Efficient Turing-Universal Comput...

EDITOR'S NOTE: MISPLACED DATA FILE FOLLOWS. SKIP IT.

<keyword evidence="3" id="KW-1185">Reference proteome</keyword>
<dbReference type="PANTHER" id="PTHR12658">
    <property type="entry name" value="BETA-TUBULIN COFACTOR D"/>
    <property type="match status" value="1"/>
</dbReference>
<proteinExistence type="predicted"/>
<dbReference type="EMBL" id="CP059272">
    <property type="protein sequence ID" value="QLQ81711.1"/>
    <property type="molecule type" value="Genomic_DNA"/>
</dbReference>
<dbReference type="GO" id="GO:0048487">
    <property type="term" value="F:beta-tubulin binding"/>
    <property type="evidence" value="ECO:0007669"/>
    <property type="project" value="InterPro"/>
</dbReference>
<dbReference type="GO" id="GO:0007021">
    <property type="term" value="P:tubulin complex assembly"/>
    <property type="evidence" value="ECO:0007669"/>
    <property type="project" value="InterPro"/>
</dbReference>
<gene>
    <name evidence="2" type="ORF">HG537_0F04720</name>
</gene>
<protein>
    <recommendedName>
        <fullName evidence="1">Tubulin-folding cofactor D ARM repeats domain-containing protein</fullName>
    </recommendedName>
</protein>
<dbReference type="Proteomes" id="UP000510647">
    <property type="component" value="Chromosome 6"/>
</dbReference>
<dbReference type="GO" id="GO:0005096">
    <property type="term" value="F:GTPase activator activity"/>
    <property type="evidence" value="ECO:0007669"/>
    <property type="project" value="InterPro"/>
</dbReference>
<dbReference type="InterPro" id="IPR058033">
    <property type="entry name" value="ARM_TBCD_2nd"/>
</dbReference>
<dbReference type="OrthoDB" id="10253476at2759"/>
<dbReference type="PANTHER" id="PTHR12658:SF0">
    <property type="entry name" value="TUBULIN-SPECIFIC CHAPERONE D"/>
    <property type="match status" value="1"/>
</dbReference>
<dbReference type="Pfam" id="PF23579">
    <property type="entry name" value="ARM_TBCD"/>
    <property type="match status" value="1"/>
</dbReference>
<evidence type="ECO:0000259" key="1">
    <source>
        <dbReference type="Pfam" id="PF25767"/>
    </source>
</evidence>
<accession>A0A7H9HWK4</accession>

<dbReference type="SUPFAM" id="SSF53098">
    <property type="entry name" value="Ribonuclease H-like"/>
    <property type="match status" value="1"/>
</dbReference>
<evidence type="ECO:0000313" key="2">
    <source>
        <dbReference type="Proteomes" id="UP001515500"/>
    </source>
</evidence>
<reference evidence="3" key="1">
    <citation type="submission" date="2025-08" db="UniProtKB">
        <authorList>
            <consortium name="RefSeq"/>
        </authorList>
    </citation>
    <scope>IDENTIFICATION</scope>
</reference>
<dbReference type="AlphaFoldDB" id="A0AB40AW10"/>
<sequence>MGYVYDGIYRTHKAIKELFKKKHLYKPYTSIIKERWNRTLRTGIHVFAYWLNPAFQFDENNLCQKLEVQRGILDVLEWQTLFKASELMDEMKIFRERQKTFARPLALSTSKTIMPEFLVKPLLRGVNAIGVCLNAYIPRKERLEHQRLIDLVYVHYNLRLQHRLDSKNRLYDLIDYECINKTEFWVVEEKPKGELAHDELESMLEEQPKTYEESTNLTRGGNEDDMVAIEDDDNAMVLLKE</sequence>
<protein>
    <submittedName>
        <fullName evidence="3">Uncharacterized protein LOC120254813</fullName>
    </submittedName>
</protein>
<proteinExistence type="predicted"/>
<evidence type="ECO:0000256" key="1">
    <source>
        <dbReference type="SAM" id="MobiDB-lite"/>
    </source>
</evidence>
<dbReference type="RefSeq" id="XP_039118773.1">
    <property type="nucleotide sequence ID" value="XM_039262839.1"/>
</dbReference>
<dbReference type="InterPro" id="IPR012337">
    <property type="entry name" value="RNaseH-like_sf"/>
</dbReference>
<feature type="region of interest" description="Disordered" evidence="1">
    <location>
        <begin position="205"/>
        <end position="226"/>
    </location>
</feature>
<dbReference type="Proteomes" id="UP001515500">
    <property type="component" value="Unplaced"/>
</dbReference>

E���cient Turing-Universal Computation with DNA Polymers Lulu Qian1, David Soloveichik4, and Erik Winfree1,2,3 1 Bioengineering, California Institute of Technology, Pasadena, CA 91125, USA firstname.lastname@example.org 2 Computer Science 3 Computation & Neural Systems, California Institute of Technology, Pasadena, CA 91125, USA email@example.com 4 Computer Science & Engineering, University of Washington, Seattle, WA 98195, USA firstname.lastname@example.org Abstract. Bennett���s proposed chemical Turing machine is one of the most important thought experiments in the study of the thermodynam- ics of computation. Yet the sophistication of molecular engineering re- quired to physically construct Bennett���s hypothetical polymer substrate and enzymes has deterred experimental implementations. Here we pro- pose a chemical implementation of stack machines ��� a Turing-universal model of computation similar to Turing machines ��� using DNA strand displacement cascades as the underlying chemical primitive. More specif- ically, the mechanism described herein is the addition and removal of monomers from the end of a DNA polymer, controlled by strand displace- ment logic. We capture the motivating feature of Bennett���s scheme: that physical reversibility corresponds to logically reversible computation, and arbitrarily little energy per computation step is required. Further, as a method of embedding logic control into chemical and biological systems, polymer-based chemical computation is significantly more e���cient than geometry-free chemical reaction networks. 1 Introduction With the birth of molecular biology 70 years ago came the realization that the processes within biological cells are carried out by molecular machines, and that the most central processes involved the manipulation of information-bearing polymers. Roughly 30 years ago, Charles Bennett took that vision one step further by recognizing that arbitrarily complex information processing could be carried out, in principle, by molecular machines of no greater complexity than those already observed in nature [5,6]. Based on the intrinsic reversibil- ity of chemical reactions, Bennett used this insight to give a thermodynamic argument that there is no fundamental energetic cost to computation ��� only Y. Sakakibara and Y. Mi (Eds.): DNA 16, LNCS 6518, pp. 123���140, 2011. c Springer-Verlag Berlin Heidelberg 2011